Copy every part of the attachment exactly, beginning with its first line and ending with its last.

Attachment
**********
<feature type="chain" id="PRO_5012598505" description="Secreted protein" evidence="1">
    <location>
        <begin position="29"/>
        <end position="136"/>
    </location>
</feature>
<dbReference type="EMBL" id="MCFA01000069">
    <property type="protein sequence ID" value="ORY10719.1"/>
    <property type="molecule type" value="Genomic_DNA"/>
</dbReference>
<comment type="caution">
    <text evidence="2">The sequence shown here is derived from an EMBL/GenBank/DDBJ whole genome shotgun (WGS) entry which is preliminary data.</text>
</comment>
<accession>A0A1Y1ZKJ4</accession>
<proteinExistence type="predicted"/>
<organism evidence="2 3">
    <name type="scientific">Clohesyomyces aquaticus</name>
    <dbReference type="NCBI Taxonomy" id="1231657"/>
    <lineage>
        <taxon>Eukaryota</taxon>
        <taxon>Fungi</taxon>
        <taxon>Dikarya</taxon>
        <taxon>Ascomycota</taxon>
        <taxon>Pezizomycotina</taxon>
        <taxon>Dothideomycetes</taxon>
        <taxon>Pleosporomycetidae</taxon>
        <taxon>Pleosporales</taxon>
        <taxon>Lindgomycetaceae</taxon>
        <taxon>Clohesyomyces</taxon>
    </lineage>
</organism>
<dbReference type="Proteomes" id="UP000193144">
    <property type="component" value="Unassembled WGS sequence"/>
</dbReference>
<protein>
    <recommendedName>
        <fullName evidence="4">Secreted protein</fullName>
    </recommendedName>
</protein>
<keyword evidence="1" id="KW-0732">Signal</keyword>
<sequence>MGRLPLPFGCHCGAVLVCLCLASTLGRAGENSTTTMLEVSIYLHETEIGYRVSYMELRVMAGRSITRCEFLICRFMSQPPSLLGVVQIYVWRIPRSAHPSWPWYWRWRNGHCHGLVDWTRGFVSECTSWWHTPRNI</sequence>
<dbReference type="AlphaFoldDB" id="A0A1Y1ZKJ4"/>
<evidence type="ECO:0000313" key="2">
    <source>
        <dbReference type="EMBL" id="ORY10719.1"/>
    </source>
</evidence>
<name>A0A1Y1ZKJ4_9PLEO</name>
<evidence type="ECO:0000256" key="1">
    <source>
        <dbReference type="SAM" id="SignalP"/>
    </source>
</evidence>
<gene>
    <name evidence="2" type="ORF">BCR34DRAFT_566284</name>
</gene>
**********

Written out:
<feature type="chain" id="PRO_5012598505" description="Secreted protein" evidence="1">
    <location>
        <begin position="29"/>
        <end position="136"/>
    </location>
</feature>
<dbReference type="EMBL" id="MCFA01000069">
    <property type="protein sequence ID" value="ORY10719.1"/>
    <property type="molecule type" value="Genomic_DNA"/>
</dbReference>
<comment type="caution">
    <text evidence="2">The sequence shown here is derived from an EMBL/GenBank/DDBJ whole genome shotgun (WGS) entry which is preliminary data.</text>
</comment>
<accession>A0A1Y1ZKJ4</accession>
<proteinExistence type="predicted"/>
<organism evidence="2 3">
    <name type="scientific">Clohesyomyces aquaticus</name>
    <dbReference type="NCBI Taxonomy" id="1231657"/>
    <lineage>
        <taxon>Eukaryota</taxon>
        <taxon>Fungi</taxon>
        <taxon>Dikarya</taxon>
        <taxon>Ascomycota</taxon>
        <taxon>Pezizomycotina</taxon>
        <taxon>Dothideomycetes</taxon>
        <taxon>Pleosporomycetidae</taxon>
        <taxon>Pleosporales</taxon>
        <taxon>Lindgomycetaceae</taxon>
        <taxon>Clohesyomyces</taxon>
    </lineage>
</organism>
<dbReference type="Proteomes" id="UP000193144">
    <property type="component" value="Unassembled WGS sequence"/>
</dbReference>
<protein>
    <recommendedName>
        <fullName evidence="4">Secreted protein</fullName>
    </recommendedName>
</protein>
<keyword evidence="1" id="KW-0732">Signal</keyword>
<sequence>MGRLPLPFGCHCGAVLVCLCLASTLGRAGENSTTTMLEVSIYLHETEIGYRVSYMELRVMAGRSITRCEFLICRFMSQPPSLLGVVQIYVWRIPRSAHPSWPWYWRWRNGHCHGLVDWTRGFVSECTSWWHTPRNI</sequence>
<dbReference type="AlphaFoldDB" id="A0A1Y1ZKJ4"/>
<evidence type="ECO:0000313" key="2">
    <source>
        <dbReference type="EMBL" id="ORY10719.1"/>
    </source>
</evidence>
<name>A0A1Y1ZKJ4_9PLEO</name>
<evidence type="ECO:0000256" key="1">
    <source>
        <dbReference type="SAM" id="SignalP"/>
    </source>
</evidence>
<gene>
    <name evidence="2" type="ORF">BCR34DRAFT_566284</name>
</gene>